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Lewis Carroll was Born

Description: Charles Lutwidge Dodgson (Lewis C...

Description: Charles Lutwidge Dodgson (Lewis Carroll) (Photo credit: Wikipedia)

Charles Lutwidge Dodgson better known as Lewis Carroll was born January 27, 1832 to Charles Dodgson and Frances Jane Lutwidge. His father was a country parson and mathematician at Croft-on-Tees in North Yorkshire. Carroll was born in Daresbury in Cheshire near the towns of Warrington and Runcorn. He was the eldest of three brothers. Carroll was influenced by

his father, and very intelligent, following the religious views of the time which were dividing Anglo-Catholicism.

Carroll loved to read and often had reading lists. He read such books as The Pilgrim’s Progress. He and his siblings suffered from a vocal stutter. He was also deaf in one year. At age 17 he had developed a whooping cough that made his chest very weak. Later on it is said he also suffered from migraines and epilepsy. He attended Oxford College in 1850 He was able to obtain first-class honors in Mathematics Moderations and nominated to a Studentship as well as various other awards because he was exceptionally gifted.

While he was at Oxford in 1854 he had started submitted some of his writing to be published. He worked to prefect his writing. He submitted his writing under the name of Charles Lutwidge which his name translated in Latin. In 1856 his first poem was published under the name of Lewis Carroll.

He also met Alice Liddell, Henry Liddell’s daughter and dean of the Christ Church who was the influence for his published in 1865 after numerous rejections, with the help of George MacDonald, Alice’s Adventures in Wonderland was published under the name of Lewis Carroll.

There is much talk of the relationships that Carroll had with little girls, since he wrote about them in books. In some ways I think he had a hard time connecting with adults as opposed to children or he liked the wonderment of children. He was so intelligent, and so sickly, dealing with his stutter, that he probably met more time with himself that with other adults. Children were then easier to reach out and talk to.

Français : Illustration d'origine (1865), par ...

Français : Illustration d’origine (1865), par John Tenniel (28 février 1820 – 25 février 1914), du roman de Lewis Carroll, Alice au pays des merveilles. (Photo credit: Wikipedia)

In 1876 The Hunting of the Snark, a poem was published.

When Carroll was writing he was doing work in the field of math. He worked in geometry, matrix algebra, mathematical logic and recreational mathematics.

When he wasn’t writing books of fiction he was writing books on math.

In 1889 he published his last novel, Sylvia and Bruno. This book did not do as well as Alice in Wonderland.

Carroll is one of my favorite writers and Alice in Wonderland and Through the Looking-Glass, and What Alice Found There are one of my favorite books. I love the poems he wrote. I recently found the poem Rhyme? And Reason? And a Tangled Tale and they have such imagination. He is indeed one of my all time favorites.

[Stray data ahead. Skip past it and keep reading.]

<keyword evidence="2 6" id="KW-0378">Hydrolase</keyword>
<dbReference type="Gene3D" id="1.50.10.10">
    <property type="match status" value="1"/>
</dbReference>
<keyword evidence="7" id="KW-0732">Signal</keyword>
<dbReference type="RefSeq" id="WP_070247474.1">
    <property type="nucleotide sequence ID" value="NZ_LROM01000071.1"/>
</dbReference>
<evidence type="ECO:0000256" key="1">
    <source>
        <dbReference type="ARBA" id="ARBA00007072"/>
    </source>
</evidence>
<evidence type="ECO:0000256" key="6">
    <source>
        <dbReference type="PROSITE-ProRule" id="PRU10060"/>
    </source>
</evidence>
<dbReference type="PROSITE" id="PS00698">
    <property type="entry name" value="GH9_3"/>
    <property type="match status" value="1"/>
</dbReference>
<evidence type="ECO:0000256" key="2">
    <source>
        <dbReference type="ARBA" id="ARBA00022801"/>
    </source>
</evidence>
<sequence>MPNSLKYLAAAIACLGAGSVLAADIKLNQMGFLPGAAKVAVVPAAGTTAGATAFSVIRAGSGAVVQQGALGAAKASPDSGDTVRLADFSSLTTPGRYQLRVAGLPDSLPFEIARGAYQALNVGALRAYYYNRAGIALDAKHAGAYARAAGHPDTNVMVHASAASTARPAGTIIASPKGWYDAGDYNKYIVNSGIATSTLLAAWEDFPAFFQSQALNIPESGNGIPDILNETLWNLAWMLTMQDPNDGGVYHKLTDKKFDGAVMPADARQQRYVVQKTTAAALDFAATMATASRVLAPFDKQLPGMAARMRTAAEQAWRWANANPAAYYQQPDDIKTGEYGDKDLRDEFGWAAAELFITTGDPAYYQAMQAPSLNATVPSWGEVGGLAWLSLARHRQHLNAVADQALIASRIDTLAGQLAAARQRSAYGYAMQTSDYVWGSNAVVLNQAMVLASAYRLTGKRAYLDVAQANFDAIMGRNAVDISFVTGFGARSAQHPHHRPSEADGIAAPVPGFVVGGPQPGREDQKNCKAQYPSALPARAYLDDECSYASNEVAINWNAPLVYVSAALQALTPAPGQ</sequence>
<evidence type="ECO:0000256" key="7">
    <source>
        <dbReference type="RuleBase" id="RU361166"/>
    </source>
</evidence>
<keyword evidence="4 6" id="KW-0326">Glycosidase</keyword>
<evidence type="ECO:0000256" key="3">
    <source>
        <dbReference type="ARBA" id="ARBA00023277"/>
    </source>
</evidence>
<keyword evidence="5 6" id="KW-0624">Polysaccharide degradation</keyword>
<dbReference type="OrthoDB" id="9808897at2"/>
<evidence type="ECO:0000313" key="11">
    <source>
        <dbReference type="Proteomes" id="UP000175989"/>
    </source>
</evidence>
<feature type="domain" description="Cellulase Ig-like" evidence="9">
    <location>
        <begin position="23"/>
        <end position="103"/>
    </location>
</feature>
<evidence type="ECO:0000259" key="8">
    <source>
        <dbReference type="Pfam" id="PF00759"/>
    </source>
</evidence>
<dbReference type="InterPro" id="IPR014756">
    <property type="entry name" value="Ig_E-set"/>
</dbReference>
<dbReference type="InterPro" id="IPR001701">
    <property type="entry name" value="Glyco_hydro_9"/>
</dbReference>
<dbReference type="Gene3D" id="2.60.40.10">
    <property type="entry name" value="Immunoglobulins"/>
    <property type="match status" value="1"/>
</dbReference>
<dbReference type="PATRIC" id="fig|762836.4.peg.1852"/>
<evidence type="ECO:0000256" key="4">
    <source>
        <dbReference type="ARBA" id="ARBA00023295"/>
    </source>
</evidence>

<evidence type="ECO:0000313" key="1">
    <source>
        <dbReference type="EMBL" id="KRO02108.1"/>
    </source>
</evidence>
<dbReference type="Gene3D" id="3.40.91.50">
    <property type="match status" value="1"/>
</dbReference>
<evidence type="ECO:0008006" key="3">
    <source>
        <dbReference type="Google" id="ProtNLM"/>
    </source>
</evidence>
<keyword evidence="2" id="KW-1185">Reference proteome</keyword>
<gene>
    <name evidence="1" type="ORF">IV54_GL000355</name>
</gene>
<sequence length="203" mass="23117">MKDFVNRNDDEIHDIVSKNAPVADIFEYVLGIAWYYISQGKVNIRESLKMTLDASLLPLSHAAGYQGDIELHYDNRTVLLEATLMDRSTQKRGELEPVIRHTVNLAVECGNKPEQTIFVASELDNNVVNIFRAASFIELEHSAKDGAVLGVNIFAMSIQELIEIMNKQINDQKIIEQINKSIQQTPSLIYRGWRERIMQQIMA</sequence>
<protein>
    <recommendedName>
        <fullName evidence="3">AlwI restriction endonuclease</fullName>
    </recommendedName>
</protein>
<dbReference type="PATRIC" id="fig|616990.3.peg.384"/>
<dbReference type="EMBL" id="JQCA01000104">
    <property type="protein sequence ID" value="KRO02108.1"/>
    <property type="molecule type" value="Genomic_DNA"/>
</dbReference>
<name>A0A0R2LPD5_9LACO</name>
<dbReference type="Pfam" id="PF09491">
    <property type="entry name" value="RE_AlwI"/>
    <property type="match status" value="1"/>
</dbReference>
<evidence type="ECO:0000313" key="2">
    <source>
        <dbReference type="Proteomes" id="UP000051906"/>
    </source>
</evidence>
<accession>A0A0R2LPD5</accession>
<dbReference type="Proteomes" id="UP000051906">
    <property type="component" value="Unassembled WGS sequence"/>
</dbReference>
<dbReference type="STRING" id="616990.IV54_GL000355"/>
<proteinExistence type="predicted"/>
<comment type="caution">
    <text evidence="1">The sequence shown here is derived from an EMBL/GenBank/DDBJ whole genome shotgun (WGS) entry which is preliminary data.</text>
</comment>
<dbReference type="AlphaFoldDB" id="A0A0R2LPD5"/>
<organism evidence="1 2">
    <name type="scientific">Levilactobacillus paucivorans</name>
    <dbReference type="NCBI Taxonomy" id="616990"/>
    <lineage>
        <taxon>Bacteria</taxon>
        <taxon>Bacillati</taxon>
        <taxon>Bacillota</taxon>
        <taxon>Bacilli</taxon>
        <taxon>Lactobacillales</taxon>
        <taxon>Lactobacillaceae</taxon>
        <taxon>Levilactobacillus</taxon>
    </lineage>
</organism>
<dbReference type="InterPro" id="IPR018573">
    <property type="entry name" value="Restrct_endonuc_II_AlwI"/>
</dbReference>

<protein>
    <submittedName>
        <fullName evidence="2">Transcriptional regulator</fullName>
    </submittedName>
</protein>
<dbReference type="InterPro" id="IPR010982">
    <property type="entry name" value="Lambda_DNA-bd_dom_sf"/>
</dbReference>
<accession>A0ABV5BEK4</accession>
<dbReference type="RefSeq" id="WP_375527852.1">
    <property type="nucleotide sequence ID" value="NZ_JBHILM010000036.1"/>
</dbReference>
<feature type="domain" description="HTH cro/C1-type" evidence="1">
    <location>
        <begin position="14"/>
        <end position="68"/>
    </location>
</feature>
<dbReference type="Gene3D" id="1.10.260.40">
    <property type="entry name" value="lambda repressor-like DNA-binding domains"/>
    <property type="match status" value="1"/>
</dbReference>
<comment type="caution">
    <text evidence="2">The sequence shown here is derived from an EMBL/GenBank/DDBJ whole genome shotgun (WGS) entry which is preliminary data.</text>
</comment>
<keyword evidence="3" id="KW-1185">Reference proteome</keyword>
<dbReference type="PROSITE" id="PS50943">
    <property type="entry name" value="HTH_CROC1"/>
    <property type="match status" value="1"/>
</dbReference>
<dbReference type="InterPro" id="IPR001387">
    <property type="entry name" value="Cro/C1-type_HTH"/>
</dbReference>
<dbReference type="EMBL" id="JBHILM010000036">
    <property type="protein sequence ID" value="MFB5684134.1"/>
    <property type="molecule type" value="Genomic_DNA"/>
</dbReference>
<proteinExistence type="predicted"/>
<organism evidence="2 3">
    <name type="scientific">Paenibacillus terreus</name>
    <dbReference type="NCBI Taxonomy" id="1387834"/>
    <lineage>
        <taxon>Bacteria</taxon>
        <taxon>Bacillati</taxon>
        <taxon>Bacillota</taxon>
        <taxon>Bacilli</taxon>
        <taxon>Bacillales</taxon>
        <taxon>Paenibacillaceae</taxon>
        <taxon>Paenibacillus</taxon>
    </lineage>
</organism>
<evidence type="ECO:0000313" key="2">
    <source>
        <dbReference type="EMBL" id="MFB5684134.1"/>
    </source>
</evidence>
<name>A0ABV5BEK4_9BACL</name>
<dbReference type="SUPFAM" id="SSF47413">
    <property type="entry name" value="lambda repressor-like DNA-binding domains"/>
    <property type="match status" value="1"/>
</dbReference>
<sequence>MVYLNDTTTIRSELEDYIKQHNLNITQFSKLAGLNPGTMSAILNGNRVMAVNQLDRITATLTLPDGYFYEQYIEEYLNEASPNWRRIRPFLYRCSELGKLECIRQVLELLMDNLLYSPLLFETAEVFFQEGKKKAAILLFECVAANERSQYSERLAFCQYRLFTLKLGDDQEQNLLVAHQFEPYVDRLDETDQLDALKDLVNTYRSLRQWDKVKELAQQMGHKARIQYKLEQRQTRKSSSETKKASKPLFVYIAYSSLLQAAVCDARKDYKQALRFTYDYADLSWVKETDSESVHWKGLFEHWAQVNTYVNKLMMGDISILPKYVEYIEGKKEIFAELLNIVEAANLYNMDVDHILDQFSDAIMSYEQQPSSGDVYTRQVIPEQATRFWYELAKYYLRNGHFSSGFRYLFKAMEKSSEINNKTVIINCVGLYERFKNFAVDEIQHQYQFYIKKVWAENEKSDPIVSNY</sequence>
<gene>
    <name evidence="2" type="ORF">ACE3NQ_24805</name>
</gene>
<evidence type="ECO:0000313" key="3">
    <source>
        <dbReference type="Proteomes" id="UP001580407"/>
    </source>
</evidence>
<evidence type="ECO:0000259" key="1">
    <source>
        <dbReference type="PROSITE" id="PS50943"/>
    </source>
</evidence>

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Edith Wharton was Born

English: Photograph of writer Edith Wharton, t...

English: Photograph of writer Edith Wharton, taken by E. F. Cooper, at Newport, Rhode Island. Cabinet photograph. Courtesy of the Beinecke Rare Book & Manuscript Library, Yale University. (Photo credit: Wikipedia)

Edith Wharton was born nee Edith Newbold Jones on January 24, 1862 in New York City to George Frederic Jones and Lucretia Stevens Rhinelander. She was related to the Rensselaer family who were thought of to be of high class and prestige. Have you ever heard the saying “Keeping up with the Joneses“? That was based on her family. She met many public figures like Theodore Roosevelt.

She married Edward (Teddy) Robbins Wharton in 1885 and they lived in Philadelphia, at his estate, The Mount. She married into the same social class; Edith loved to be creative and designed the gardens around the estate and well as the interior design of the house. Teddy Wharton was twelve years older then she, and a regular sportsman. In 1897 she co-authored and wrote her first book with Ogden Codman called The Decoration of Houses. In 1905 she wrote The House of Mirth. She had been writing many short stories during this time including ghost stories. Unfortunately in 1908 her husband suffered from depression which was discovered to be incurable. She divorced him in 1913.

In her spare time when she wasn’t working on the house or gardens she was writing. Sometimes she would write short stories, other times, books on design. She wrote about the world and society she knew about. She moved to Paris, France after the divorce.

She assisted in the war effort with the relief effort. She was a supporter of French imperialism. In 1920 she wrote The Age of Innocence which won a Pulitzer Prize in 1921.

In 1923 she received an honorary doctorate degree from Yale University. That was the only time she returned to the states.She returned to France. In 1937 she died of a stroke. She died leaving over 85 stories and many books for us to read. She found the irony in life.